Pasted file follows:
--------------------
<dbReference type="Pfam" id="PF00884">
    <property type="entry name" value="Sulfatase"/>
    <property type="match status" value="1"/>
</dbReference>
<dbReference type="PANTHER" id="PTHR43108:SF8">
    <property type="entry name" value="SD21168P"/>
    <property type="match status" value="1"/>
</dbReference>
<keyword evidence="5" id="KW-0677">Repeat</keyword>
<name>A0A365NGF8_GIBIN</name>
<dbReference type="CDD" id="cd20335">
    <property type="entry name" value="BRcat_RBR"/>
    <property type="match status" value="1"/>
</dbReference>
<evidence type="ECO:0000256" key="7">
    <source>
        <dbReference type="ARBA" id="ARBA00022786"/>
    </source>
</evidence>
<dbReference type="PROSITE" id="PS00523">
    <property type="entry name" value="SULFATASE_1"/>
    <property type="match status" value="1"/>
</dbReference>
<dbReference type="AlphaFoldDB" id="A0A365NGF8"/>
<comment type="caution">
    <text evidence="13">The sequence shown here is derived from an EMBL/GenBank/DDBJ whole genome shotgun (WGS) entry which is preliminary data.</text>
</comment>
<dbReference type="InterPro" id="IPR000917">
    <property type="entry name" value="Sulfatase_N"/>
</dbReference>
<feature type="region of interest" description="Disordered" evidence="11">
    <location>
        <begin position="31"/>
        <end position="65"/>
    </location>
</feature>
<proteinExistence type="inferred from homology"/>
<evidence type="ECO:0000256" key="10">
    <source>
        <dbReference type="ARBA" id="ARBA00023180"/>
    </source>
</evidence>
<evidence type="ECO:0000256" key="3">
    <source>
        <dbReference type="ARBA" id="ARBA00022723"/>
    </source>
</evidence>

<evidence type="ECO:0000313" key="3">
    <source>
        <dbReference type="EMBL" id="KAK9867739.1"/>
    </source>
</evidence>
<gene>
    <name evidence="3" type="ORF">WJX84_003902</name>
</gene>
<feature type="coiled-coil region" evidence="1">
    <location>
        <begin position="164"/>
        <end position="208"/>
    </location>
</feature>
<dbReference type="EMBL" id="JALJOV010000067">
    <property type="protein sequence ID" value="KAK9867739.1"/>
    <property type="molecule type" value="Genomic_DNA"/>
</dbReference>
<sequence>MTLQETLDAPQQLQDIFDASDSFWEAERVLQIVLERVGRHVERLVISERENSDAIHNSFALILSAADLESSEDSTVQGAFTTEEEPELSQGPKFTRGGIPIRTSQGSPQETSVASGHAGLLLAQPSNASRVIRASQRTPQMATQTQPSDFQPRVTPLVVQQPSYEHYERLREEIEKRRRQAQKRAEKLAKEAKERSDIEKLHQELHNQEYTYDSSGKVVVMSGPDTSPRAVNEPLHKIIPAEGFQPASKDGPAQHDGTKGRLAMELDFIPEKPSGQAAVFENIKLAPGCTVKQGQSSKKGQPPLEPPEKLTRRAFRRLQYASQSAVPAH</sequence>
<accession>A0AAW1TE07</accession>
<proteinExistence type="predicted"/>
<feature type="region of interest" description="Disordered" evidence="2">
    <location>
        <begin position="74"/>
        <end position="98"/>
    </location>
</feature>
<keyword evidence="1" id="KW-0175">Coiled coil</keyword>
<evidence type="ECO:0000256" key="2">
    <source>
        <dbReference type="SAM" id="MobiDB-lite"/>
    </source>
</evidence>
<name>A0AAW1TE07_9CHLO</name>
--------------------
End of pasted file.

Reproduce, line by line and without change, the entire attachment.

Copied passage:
<dbReference type="Pfam" id="PF00884">
    <property type="entry name" value="Sulfatase"/>
    <property type="match status" value="1"/>
</dbReference>
<dbReference type="PANTHER" id="PTHR43108:SF8">
    <property type="entry name" value="SD21168P"/>
    <property type="match status" value="1"/>
</dbReference>
<keyword evidence="5" id="KW-0677">Repeat</keyword>
<name>A0A365NGF8_GIBIN</name>
<dbReference type="CDD" id="cd20335">
    <property type="entry name" value="BRcat_RBR"/>
    <property type="match status" value="1"/>
</dbReference>
<evidence type="ECO:0000256" key="7">
    <source>
        <dbReference type="ARBA" id="ARBA00022786"/>
    </source>
</evidence>
<dbReference type="PROSITE" id="PS00523">
    <property type="entry name" value="SULFATASE_1"/>
    <property type="match status" value="1"/>
</dbReference>
<dbReference type="AlphaFoldDB" id="A0A365NGF8"/>
<comment type="caution">
    <text evidence="13">The sequence shown here is derived from an EMBL/GenBank/DDBJ whole genome shotgun (WGS) entry which is preliminary data.</text>
</comment>
<dbReference type="InterPro" id="IPR000917">
    <property type="entry name" value="Sulfatase_N"/>
</dbReference>
<feature type="region of interest" description="Disordered" evidence="11">
    <location>
        <begin position="31"/>
        <end position="65"/>
    </location>
</feature>
<proteinExistence type="inferred from homology"/>
<evidence type="ECO:0000256" key="10">
    <source>
        <dbReference type="ARBA" id="ARBA00023180"/>
    </source>
</evidence>
<evidence type="ECO:0000256" key="3">
    <source>
        <dbReference type="ARBA" id="ARBA00022723"/>
    </source>
</evidence>

<evidence type="ECO:0000313" key="3">
    <source>
        <dbReference type="EMBL" id="KAK9867739.1"/>
    </source>
</evidence>
<gene>
    <name evidence="3" type="ORF">WJX84_003902</name>
</gene>
<feature type="coiled-coil region" evidence="1">
    <location>
        <begin position="164"/>
        <end position="208"/>
    </location>
</feature>
<dbReference type="EMBL" id="JALJOV010000067">
    <property type="protein sequence ID" value="KAK9867739.1"/>
    <property type="molecule type" value="Genomic_DNA"/>
</dbReference>
<sequence>MTLQETLDAPQQLQDIFDASDSFWEAERVLQIVLERVGRHVERLVISERENSDAIHNSFALILSAADLESSEDSTVQGAFTTEEEPELSQGPKFTRGGIPIRTSQGSPQETSVASGHAGLLLAQPSNASRVIRASQRTPQMATQTQPSDFQPRVTPLVVQQPSYEHYERLREEIEKRRRQAQKRAEKLAKEAKERSDIEKLHQELHNQEYTYDSSGKVVVMSGPDTSPRAVNEPLHKIIPAEGFQPASKDGPAQHDGTKGRLAMELDFIPEKPSGQAAVFENIKLAPGCTVKQGQSSKKGQPPLEPPEKLTRRAFRRLQYASQSAVPAH</sequence>
<accession>A0AAW1TE07</accession>
<proteinExistence type="predicted"/>
<feature type="region of interest" description="Disordered" evidence="2">
    <location>
        <begin position="74"/>
        <end position="98"/>
    </location>
</feature>
<keyword evidence="1" id="KW-0175">Coiled coil</keyword>
<evidence type="ECO:0000256" key="2">
    <source>
        <dbReference type="SAM" id="MobiDB-lite"/>
    </source>
</evidence>
<name>A0AAW1TE07_9CHLO</name>